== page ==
Build Community with a Crop Mob

Posted by on Oct 27, 2013 in Grow, Recent Posts | 2 comments

Build Community with a Crop Mob

A crop mob is a work party focused on working the land. It’s a powerful way to develop meaningful relationships while tending to work that feels overwhelming when faced alone.

The idea of coming together to work is not new.  Collective action was commonplace in rural America in the 18th and 19th centuries, think Amish barn raising. Still, the idea of gathering a group of interested individuals to help a farmer was dubbed a Crop Mob in 2008 when a group of young farmers in North Carolina’s Triangle region met to discuss challenges they face as farmers. One farmer suggested that they get together to work while they talked, and the first official Crop Mob began.

Taking the crop mob idea to the homestead is a way to build not only gardens but friendships. It turns out those young farmers in North Carolina were on to something. Working side by side while talking about things that matter builds deeper relationships than just sitting around a table talking.

To start a crop mob in your community, It’s as simple as this:

  1. Invite several people to come together at regular intervals.
    • When deciding on how many households to include, consider:
      • How many workdays would you like to have each season?
      • How many people can you accommodate?
      • How many people can you effectively manage?
    • Make sure each household commits to the entire season.
      • This shared work arrangement thrives on mutual commitment.
    • It works well to have the host prepare a meal to share after the crop mob.
  2. Before the season starts, hold a calendar meeting, and schedule at least one crop mob at each household.
  3. Be well prepared for each crop mob.
    • The host emails the group a few days ahead of time with a project list.
      • Consider large projects that would take one person days to accomplish, such as digging and shaping new garden beds, weeding the entire garden, putting up a garden fence, mulching, planting trees, etc.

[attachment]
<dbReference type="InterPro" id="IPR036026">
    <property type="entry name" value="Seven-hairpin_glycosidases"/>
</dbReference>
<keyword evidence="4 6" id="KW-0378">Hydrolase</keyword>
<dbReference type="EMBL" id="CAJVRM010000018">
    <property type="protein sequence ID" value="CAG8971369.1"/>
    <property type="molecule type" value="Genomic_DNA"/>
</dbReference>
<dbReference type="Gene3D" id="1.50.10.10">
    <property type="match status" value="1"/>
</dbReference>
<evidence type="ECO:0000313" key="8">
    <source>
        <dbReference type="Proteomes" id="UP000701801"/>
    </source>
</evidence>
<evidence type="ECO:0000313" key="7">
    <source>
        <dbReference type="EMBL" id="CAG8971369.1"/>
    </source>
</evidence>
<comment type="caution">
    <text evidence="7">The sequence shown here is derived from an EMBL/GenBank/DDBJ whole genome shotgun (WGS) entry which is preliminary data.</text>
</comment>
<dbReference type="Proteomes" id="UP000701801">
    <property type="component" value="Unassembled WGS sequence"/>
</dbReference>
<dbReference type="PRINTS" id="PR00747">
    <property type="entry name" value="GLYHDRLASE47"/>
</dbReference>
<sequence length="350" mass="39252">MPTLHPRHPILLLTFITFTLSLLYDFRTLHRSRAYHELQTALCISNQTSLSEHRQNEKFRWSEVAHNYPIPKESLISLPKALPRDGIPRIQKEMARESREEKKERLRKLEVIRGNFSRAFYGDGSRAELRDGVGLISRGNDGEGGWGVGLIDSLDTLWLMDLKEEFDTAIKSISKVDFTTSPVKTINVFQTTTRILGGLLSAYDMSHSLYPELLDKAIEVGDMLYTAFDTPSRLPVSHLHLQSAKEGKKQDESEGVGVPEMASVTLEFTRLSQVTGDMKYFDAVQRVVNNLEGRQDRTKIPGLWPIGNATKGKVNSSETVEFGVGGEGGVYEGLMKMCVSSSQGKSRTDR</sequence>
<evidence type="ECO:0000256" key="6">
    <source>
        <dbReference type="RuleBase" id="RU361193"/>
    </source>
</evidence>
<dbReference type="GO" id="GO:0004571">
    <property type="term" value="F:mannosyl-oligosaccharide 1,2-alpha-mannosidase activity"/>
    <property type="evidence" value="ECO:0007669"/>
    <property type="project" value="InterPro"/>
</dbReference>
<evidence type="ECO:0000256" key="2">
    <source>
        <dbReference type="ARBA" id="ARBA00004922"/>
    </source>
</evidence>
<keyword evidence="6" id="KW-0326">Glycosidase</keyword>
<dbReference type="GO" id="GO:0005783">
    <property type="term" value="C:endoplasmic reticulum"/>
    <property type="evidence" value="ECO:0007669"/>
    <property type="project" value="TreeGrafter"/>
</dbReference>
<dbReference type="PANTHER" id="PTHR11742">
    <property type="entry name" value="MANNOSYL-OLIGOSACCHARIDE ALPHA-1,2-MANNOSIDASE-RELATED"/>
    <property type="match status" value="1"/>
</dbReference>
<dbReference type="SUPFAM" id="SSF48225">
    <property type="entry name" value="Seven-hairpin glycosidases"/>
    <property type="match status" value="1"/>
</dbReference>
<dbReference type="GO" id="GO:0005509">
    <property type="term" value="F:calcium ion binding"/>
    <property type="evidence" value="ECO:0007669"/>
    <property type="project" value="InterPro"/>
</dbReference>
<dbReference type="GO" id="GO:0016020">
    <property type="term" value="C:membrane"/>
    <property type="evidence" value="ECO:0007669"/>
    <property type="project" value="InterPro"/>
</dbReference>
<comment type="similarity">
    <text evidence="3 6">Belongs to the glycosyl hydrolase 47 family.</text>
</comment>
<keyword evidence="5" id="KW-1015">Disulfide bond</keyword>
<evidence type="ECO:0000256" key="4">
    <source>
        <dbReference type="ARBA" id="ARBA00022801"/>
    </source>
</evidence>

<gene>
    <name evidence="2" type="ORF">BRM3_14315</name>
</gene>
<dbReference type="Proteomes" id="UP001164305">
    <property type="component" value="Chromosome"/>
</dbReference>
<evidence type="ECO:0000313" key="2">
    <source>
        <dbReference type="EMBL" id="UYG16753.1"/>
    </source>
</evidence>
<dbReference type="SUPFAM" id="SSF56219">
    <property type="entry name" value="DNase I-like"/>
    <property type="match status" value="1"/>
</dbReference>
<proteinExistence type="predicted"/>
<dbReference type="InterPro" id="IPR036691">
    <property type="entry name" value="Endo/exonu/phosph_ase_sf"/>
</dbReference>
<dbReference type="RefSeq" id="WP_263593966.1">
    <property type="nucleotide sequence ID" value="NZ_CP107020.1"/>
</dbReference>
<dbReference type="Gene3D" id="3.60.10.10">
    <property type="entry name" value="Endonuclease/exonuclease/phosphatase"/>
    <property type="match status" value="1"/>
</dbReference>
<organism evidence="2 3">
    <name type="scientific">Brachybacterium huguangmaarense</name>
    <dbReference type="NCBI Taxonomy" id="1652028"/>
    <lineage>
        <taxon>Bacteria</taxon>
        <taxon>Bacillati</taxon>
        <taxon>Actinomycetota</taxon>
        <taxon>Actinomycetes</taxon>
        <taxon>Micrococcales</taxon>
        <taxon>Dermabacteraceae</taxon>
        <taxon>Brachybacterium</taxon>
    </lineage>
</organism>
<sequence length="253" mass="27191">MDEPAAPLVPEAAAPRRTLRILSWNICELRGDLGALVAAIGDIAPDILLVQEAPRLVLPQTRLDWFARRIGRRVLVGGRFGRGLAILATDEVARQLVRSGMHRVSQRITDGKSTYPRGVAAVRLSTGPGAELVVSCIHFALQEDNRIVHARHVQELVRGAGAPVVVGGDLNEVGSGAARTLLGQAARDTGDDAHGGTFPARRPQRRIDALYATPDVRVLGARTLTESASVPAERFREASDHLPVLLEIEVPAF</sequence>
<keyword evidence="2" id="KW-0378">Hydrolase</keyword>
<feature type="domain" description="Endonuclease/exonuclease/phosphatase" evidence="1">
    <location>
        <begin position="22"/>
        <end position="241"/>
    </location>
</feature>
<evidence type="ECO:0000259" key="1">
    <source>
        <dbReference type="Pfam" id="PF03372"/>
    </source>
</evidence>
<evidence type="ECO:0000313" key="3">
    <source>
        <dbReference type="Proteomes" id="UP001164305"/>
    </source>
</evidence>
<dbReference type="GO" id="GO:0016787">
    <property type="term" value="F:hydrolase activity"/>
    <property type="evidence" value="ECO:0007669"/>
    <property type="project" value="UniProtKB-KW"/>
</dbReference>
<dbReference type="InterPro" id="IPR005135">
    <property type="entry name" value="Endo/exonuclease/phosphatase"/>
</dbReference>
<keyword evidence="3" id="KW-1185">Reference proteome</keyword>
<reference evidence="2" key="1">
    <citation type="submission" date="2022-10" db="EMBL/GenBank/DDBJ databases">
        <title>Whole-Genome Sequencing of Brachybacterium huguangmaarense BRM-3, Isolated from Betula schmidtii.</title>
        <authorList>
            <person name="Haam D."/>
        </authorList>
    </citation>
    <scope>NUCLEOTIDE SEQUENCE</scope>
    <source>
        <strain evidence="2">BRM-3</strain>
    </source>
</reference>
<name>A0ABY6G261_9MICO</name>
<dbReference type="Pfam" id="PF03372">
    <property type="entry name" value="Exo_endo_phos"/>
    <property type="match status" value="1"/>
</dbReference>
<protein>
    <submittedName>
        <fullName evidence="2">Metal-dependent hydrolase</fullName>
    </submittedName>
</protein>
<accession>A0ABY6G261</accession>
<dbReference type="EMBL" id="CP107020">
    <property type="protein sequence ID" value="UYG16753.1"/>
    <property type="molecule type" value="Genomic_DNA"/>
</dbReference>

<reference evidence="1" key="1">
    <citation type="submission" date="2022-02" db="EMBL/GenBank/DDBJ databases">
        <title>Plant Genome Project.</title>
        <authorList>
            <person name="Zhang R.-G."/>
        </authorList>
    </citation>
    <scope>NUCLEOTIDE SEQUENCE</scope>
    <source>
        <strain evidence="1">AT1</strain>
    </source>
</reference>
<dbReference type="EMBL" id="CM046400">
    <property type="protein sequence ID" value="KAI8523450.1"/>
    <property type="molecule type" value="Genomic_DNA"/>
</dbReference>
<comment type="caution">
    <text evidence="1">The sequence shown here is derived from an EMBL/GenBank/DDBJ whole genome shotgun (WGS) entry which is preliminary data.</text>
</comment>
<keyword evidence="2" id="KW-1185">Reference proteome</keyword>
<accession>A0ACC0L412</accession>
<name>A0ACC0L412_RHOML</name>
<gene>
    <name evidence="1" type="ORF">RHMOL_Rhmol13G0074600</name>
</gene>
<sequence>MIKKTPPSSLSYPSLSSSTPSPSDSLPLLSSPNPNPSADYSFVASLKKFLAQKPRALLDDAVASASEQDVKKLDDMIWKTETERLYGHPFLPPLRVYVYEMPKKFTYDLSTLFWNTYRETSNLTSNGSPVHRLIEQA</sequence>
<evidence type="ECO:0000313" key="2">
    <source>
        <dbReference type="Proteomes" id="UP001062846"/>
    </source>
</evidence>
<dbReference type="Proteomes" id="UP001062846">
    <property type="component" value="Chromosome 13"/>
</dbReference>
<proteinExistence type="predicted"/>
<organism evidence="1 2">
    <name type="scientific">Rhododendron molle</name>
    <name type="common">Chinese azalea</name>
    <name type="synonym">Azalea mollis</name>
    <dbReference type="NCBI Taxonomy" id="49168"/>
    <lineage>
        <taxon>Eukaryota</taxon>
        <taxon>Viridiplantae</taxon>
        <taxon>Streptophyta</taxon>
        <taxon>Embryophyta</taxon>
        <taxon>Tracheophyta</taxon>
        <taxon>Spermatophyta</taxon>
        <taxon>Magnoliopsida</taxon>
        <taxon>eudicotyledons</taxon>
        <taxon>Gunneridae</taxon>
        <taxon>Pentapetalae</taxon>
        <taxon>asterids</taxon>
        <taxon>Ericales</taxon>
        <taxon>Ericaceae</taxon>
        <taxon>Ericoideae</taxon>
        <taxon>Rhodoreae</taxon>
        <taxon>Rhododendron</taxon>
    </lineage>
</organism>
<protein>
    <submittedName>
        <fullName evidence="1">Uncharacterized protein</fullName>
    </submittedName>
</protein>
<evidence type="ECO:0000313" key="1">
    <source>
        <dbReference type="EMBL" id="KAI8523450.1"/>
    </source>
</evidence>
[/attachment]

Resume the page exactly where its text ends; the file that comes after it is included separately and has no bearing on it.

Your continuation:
• Be ambitious in your list-making. It’s better to run out of time than to run out of work before the time is up.
    • The host prepares the workspace so that the group can get right to work upon arrival.
    • Upon arrival, hold a quick meeting wherein the host gives an overview of the day’s goals and delegates tasks.
  4. Work hard and have fun!

Work is so much more fun when shared, and the momentum is inspiring, causing everyone to work harder than when alone. Try it for yourself. You’ll be investing yourself in your community, and the results will astound you.

After helping over 250 people get started on the path to mortgage-freedom, we've learned a lot more about what it takes, the pitfalls, the tricks and triumphs of living a zero-debt life of intention. We're taking what we've learned and creating a whole new series of courses to help even more of you reach your dreams. Sign up for our newsletter to get first dibs on the limited seats in our new course.


  1. I’m in the process of buying land just out of a tiny country town in Victoria, Australia. The town was once in its heyday – a solid population and plenty of businesses in the main street, it was somewhat self-sufficient. Now, the old shops are boarded up and the population is in constant decline. What appealed to me about this town is not only cheap land (priced as such to encourage people to move there) but the fact that it is a blank canvas.

    Most country communities have hangers-on. Older types that are averse to change. They would see someone like me coming into their community as a threat to the way things have always been done. However, the town will further decline under that mindset.

    I have a dream, crazy as it may be. To help rebuild this town. Not only do I want to move in, build my tiny house, and establish my land. I want to help bring this town back from the mid-19th Century and see it sustain itself and provide a yield for the people within it. How I am going to go about this, I don’t know yet. But reading posts like this one certainly lends me tips on community engagement that could come in handy.

    • Hi Pavel,
      This is how it starts! People helping people. People loving land. People doing what they can together and watching it grow. If your new neighbors know that you come with the desire to help and work together, it seems that you’d be welcome. I hope so! We can bring back much of what we’ve lost by reaching out to our neighbors. Go for it! I’m happy to read this. We can start a real revolution–a quiet one, a real one. Yay!